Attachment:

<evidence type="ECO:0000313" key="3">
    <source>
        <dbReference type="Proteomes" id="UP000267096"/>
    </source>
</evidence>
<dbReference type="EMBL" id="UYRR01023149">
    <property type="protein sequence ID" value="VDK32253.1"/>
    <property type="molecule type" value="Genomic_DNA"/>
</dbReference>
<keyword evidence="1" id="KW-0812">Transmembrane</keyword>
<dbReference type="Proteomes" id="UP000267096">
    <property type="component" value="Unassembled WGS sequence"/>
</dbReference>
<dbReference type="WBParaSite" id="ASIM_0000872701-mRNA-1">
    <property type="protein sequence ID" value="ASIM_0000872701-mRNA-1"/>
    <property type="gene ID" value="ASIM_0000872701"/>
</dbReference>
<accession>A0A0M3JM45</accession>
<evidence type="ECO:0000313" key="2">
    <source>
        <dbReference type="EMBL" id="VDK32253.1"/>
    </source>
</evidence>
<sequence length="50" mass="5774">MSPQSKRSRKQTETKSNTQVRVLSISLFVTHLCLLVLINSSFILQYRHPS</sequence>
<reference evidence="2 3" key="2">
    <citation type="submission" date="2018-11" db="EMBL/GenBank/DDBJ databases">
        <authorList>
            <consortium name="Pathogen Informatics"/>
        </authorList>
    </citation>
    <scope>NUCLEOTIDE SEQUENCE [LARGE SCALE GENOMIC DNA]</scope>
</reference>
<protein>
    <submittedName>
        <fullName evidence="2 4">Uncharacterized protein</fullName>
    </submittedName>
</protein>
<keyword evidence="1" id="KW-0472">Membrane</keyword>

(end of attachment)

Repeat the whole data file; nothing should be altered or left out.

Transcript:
<evidence type="ECO:0000313" key="3">
    <source>
        <dbReference type="Proteomes" id="UP000267096"/>
    </source>
</evidence>
<dbReference type="EMBL" id="UYRR01023149">
    <property type="protein sequence ID" value="VDK32253.1"/>
    <property type="molecule type" value="Genomic_DNA"/>
</dbReference>
<keyword evidence="1" id="KW-0812">Transmembrane</keyword>
<dbReference type="Proteomes" id="UP000267096">
    <property type="component" value="Unassembled WGS sequence"/>
</dbReference>
<dbReference type="WBParaSite" id="ASIM_0000872701-mRNA-1">
    <property type="protein sequence ID" value="ASIM_0000872701-mRNA-1"/>
    <property type="gene ID" value="ASIM_0000872701"/>
</dbReference>
<accession>A0A0M3JM45</accession>
<evidence type="ECO:0000313" key="2">
    <source>
        <dbReference type="EMBL" id="VDK32253.1"/>
    </source>
</evidence>
<sequence length="50" mass="5774">MSPQSKRSRKQTETKSNTQVRVLSISLFVTHLCLLVLINSSFILQYRHPS</sequence>
<reference evidence="2 3" key="2">
    <citation type="submission" date="2018-11" db="EMBL/GenBank/DDBJ databases">
        <authorList>
            <consortium name="Pathogen Informatics"/>
        </authorList>
    </citation>
    <scope>NUCLEOTIDE SEQUENCE [LARGE SCALE GENOMIC DNA]</scope>
</reference>
<protein>
    <submittedName>
        <fullName evidence="2 4">Uncharacterized protein</fullName>
    </submittedName>
</protein>
<keyword evidence="1" id="KW-0472">Membrane</keyword>